What I Read Online – 06/05/2013 (p.m.)

06 Jun
    • We have a crisis of manhood in our culture. We’re afraid to talk about what it means to be a man, so I wanted to talk about it and to show the lives of seven truly great men. But if this book does well I’d love to write a book titled Seven Women. But if men aren’t learning how to be real men, it’s women who suffer more than anyone. So I had to write this book first
    • Deep down, all men want to live heroic lives. And unless I missed something, playing video games isn’t all that heroic
    • Chivalry is whenever a man acts like a gentleman and treats others — but women especially — with grace and civility and selflessness
    • At WSC we are still old-fashioned enough to believe that a seminary education comes only one way: through hard work. Therefore, while many seminaries are now advertising (quite seductively it seems!) that one can earn a seminary degree without ever leaving home, at WSC we believe that self-sacrifice is a part of ministry.
    • raising up ministers who are not only scholars, and not only pastors, but both: scholar-pastors.
    • The Bible is not to be read in a vacuum. The Church has been thinking about and interpreting the Bible for a long time. So we need pastors who are not only trained to read God’s Word in its original languages, but who are trained in the Christian tradition. This is not something done quickly, easily, or cheaply. It is also not something which is done well virtually, by distant electronic education to large groups who have no access to a seminary library or faculty. Thus, such distance-education is not adequate, at least not presently, for servants of God and his Word.
    • Quite understandably, most pastors (like most physicians, lawyers, and accountants) are far too busy to be able to keep up with the latest literature in any one field (e.g., New Testament studies) let alone all the fields required for seminary preparation. Staying abreast of academic developments is a full-time calling.
    • No, it’s not a waste of time. The real question is whether the church has any use for serious scholarship. To use the medical analogy again, do you care if your physician reads the New England Journal of Medicine? Certainly there is much foolishness in modern scholarship. Yet it will make its way into the Church and our pastors and elders must be adequately prepared to address it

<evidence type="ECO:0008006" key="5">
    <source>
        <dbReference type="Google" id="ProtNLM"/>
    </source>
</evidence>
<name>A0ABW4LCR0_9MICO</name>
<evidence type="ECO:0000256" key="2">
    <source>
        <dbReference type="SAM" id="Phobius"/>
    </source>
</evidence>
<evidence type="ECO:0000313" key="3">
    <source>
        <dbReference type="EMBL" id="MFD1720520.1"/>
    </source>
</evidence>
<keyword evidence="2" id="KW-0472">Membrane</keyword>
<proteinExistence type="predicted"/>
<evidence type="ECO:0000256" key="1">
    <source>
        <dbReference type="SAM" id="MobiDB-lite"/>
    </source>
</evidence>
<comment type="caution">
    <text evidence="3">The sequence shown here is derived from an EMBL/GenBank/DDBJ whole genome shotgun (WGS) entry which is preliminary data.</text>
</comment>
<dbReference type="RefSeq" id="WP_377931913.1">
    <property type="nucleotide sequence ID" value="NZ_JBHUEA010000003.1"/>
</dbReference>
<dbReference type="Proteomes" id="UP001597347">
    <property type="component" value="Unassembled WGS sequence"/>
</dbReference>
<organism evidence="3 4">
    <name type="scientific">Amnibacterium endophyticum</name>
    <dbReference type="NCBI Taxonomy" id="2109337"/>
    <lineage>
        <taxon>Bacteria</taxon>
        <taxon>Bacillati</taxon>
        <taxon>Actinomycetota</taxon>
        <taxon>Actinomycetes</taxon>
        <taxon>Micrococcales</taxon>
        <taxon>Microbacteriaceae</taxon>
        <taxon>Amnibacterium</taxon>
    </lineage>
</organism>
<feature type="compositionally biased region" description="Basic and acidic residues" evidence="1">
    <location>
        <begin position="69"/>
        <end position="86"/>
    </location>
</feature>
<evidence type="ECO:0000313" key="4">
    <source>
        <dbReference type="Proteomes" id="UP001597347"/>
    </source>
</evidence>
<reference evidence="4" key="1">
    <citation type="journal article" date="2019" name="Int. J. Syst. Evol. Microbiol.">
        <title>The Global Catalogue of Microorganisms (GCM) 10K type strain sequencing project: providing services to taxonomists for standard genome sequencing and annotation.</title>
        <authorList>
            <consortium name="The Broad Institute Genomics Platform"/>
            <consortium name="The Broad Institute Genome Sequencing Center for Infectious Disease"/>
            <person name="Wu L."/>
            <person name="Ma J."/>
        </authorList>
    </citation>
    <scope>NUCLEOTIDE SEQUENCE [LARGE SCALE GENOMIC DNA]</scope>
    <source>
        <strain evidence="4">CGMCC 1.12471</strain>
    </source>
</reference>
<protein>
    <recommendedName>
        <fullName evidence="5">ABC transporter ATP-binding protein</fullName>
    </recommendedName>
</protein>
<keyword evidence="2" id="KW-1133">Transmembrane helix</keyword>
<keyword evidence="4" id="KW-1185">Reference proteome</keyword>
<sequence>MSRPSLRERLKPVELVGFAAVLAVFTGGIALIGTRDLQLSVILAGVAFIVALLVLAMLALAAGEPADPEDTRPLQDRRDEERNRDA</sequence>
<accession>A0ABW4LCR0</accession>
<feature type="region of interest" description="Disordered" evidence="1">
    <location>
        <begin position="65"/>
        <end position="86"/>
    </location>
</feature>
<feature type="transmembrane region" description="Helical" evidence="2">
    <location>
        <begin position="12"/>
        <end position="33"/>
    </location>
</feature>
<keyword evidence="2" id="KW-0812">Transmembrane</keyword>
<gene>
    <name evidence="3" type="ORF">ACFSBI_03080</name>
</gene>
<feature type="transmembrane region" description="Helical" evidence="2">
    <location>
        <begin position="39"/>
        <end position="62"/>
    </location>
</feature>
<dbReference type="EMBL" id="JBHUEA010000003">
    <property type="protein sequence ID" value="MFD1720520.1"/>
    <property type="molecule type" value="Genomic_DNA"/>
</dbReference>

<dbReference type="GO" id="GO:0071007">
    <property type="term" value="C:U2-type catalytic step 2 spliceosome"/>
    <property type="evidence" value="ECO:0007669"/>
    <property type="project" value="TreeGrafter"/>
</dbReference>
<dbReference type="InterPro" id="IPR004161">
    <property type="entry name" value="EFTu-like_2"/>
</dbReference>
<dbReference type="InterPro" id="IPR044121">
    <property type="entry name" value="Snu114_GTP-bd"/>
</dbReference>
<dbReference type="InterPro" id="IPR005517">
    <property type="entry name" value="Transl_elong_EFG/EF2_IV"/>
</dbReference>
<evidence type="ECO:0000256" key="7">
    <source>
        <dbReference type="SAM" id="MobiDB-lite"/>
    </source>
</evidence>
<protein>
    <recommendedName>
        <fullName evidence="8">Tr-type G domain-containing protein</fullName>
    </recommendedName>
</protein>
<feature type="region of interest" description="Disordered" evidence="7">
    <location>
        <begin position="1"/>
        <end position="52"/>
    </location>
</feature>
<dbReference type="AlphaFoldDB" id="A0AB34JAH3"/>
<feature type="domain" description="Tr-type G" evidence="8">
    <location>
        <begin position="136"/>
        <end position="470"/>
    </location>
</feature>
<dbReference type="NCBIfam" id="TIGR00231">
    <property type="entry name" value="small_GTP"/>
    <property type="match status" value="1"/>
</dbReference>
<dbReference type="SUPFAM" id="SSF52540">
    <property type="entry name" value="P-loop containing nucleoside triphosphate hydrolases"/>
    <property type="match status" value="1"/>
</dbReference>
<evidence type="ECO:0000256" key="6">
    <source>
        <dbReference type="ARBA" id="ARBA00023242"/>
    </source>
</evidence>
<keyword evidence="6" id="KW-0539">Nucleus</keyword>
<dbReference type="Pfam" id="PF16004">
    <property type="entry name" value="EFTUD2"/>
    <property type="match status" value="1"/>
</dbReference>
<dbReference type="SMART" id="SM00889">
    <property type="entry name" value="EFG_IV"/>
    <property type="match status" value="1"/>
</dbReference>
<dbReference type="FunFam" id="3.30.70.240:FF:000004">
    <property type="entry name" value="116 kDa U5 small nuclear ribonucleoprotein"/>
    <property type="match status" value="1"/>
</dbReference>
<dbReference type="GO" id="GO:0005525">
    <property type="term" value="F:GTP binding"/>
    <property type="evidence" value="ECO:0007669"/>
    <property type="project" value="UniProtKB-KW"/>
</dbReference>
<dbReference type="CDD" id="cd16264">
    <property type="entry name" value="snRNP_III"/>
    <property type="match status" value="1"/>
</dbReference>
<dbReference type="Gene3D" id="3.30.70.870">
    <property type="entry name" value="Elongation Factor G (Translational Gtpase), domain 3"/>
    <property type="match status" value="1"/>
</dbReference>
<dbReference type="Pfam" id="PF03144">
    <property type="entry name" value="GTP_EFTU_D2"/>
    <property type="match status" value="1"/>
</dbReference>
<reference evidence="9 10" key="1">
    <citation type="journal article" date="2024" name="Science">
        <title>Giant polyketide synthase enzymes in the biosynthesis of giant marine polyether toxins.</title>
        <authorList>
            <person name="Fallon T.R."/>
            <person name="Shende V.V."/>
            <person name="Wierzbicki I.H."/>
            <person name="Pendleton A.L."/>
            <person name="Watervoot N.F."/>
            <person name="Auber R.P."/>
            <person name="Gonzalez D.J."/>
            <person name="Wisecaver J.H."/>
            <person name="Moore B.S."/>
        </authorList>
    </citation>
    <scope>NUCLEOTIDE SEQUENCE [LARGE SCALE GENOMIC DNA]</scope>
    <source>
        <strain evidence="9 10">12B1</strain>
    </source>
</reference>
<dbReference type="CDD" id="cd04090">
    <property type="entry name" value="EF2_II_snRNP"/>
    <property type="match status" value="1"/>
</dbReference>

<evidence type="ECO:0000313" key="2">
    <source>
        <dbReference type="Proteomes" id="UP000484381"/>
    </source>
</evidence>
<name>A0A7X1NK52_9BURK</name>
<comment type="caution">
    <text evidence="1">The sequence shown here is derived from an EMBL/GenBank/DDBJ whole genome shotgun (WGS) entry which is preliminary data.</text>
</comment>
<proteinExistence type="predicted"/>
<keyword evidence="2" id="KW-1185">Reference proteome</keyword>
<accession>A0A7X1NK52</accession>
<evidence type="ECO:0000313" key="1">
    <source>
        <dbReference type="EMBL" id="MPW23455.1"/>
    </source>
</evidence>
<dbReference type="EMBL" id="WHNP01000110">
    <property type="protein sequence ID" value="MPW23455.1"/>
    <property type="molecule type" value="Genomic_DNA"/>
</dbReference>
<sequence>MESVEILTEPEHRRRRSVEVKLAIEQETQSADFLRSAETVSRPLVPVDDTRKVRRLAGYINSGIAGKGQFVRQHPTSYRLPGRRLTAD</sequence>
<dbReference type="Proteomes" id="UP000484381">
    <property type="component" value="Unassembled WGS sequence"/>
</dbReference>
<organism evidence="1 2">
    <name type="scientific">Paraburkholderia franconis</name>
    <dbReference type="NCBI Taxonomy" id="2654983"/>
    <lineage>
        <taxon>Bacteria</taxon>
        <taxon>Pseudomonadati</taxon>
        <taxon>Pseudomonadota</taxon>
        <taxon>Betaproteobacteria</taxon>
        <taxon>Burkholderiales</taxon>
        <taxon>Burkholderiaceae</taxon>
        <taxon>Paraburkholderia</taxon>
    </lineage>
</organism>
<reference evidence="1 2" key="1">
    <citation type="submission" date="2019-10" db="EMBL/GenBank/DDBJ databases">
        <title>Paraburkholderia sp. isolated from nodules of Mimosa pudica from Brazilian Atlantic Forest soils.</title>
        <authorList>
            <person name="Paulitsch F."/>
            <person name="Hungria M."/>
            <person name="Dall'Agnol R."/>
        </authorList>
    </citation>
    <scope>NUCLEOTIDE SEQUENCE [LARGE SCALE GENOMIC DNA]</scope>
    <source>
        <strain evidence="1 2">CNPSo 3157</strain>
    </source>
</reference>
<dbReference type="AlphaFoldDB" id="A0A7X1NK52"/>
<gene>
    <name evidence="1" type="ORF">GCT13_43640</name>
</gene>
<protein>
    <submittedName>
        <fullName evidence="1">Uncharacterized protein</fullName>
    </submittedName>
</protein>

• sending them to seminary shifts students temporarily from one local congregation to another during their education.
    • She can also provide an invaluable service to the student and to the church by teaching her children the catechism. Many of our students now come to seminary with virtually no knowledge of the Westminster Shorter Catechism or the Heidelberg Catechism. The education of seminary students would be enhanced greatly if students arrived on campus already having memorized the catechism.
    • the local congregation can also support students financially.
    • Seminary is a time to come away from the typical schedule of ministry demands to think, learn, reflect on the Scriptures, and pray.
    • This, like many of the more complex issues in our lives, is better thought about before it happens rather than waiting until we’re in the middle of it.
    • Britain’s House of Lords has voted by a majority to defeat a motion that blocks a same-sex marriage bill, moving the initiative a step closer to becoming law.


        The upper house of Parliament voted 390 to 148 to back the bill, which will enable gay couples to get married in both civil and religious ceremonies in England and Wales if approved.


        Religious organisations will be able to “opt in” if they consent to offering gay weddings.


        Such a law also would allow couples who had previously entered into a civil partnership to convert their relationship to a marriage.


        The bill will have to go through further readings in Parliament and be approved by Queen Elizabeth II.

    • Laidlaw College invites you to an evening of dialogue between Old Testament scholar Dr John Walton, of Wheaton College and Associate Pastor Joe Fleener, of Howick Baptist Church, on how to understand Genesis 1-3. Both speakers will have 60 minutes to present their reading of the creation accounts in Genesis 1-3 and will then take questions from the audience. A light supper will be served at the end of the evening.


      If you wish to better understand this foundational part of the Old Testament please join us as we tackle this challenging topic together.


      We look forward to seeing you!

Posted from Diigo. The rest of my favorite links are here.

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Posted by on 06/06/2013 in Current Issues


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